Protecting Consumers or Protecting Old Competitors?

NetChoice is out with their compilation of the worst Internet laws, their iAwful list. At the top?  Legacy regulations enacted long before the Internet age that hamper many new service-based Internet companies from thriving.  Many of the new Internet companies coming onto the scene have tools developed for the average consumer to find better deals or utilize a better service.  As NetChoice points out, many of these regulations were originally meant to protect consumers—now, they’re stopping consumers from having a legitimate choice in their services and protecting many of the old-guard service providers.

Uber is a new service that allows consumers to order car services through the convenience of their smartphone, and thus providing them with a low cost, convenient and comfortable alternative to what many believe to be low-quality cab service in many big cities.  A consumer can load the Uber app onto their smartphone and easily order a car service to their location, with it arriving within minutes.  The users are greeted by a usually friendly, comfortable town car that will take them wherever they need to go, hassle-free.  When the ride is over, the users credit card is billed automatically, with no currency being exchanged between the driver and consumer.  This service has drawn the ire of cab companies and the Taxi Commission in Washington, DC.  In a bid to protect the near universally hated taxi industry, the Cab Commission has attempted to rule Uber as an illegal cab company, and trying to bar it from operating within the city.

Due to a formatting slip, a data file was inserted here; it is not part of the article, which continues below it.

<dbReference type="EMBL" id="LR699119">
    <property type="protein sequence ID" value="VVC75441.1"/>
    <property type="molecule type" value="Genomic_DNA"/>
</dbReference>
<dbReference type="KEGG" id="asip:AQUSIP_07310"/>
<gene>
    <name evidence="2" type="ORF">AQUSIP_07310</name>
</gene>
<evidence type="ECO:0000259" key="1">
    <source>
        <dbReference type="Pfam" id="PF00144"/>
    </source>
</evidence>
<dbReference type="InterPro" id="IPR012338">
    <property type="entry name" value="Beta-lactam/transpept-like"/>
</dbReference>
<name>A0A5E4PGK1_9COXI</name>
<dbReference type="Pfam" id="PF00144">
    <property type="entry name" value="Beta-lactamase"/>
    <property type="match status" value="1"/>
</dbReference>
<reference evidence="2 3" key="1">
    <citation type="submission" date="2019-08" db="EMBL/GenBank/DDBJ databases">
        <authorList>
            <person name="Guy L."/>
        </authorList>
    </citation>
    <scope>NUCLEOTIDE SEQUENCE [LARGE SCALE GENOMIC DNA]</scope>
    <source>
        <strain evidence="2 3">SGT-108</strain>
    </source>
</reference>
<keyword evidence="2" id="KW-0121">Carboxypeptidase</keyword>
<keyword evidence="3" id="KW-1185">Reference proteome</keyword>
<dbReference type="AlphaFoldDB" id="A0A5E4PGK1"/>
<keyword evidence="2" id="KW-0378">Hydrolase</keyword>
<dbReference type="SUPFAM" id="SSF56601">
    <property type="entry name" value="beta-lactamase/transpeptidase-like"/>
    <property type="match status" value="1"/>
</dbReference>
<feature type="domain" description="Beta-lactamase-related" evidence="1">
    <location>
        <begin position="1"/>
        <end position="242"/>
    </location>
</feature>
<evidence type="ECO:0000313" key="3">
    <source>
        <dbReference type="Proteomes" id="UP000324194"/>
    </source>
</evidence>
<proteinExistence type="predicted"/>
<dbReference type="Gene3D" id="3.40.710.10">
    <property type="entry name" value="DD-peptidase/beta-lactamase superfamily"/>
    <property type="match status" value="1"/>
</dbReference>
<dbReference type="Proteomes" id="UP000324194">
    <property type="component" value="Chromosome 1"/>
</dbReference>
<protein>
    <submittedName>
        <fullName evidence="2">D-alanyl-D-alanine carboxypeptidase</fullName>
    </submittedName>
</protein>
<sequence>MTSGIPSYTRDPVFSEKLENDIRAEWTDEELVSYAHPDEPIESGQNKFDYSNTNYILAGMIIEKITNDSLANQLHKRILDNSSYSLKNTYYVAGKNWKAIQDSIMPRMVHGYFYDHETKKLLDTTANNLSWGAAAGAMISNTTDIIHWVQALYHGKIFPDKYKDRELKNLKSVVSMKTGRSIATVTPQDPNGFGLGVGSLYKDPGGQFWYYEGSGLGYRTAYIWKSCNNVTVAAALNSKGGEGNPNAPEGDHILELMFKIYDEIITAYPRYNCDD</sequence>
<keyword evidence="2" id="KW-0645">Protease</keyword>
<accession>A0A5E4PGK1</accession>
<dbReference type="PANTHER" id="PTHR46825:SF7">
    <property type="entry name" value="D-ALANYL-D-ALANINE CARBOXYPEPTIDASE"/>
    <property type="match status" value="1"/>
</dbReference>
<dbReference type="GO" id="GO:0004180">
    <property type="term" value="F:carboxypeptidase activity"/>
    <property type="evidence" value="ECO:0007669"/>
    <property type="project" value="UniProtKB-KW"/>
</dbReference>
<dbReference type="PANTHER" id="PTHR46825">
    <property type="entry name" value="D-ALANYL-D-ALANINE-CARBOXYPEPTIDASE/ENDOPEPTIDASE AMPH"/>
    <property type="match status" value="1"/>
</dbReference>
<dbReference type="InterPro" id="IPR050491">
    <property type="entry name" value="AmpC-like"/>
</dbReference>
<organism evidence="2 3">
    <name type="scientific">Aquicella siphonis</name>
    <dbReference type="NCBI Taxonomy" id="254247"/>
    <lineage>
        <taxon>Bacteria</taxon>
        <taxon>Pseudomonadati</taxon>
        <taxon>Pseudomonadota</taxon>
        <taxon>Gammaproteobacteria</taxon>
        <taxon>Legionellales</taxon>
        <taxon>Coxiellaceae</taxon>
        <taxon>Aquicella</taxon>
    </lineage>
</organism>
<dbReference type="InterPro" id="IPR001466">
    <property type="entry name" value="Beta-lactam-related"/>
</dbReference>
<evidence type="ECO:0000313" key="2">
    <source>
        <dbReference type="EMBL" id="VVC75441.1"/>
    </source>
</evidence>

Airbnb.com is a service that allows people to rent out their home, apartment, spare room or couch to travelers coming through town.  It’s been a smashing success, generating $25 million in revenue on $500 million in sales (meaning, revenue for their listers).  Many states and municipalities are trying to regulate Airbnb.com out of business.  New York took the step to ban short-term rentals, effectively making Airbnb illegal.  What was the purpose of this?  Governor Patterson claims it:

“Fixes problems caused by illegal hotels and improves quality of life in traditional residential apartment buildings, while also meeting the needs of visitors.  By removing a legal gray area and replacing it with a clear definition of permanent occupancy, the law will allow enforcement efforts that help New Yorkers who live in SRO units and other types of affordable housing preserve their homes.“

It seems to many, however, to be nothing more than a protection of the powerful hospitality industry.

Regulations to protect powerful players in certain industries are nothing new, but the rash of regulations to hamper Internet businesses is especially vexing, as it’s one of the only areas of the economy experiencing large growth.  And these regulations, combined with the attempt to tax digital goods and services, aren’t helpful to the many new Internet startups popping up all over the country.  The Internet economy accounts for around $68.2 billion of the US GDP, and is expected to grow past $100 billion by 2016.  Imagine if Apple or Amazon or Microsoft or Google were regulated out of business by older companies–billions of dollars of wealth wouldn’t have been created and millions of jobs wouldn’t exist.  If consumers want to see Internet companies flourish and continue growing into the 21st century, government will most certainly need to relax these regulations and ignore the pleas of more established companies.

Zack Christenson is a digital tech writer for the American Consumer Insti

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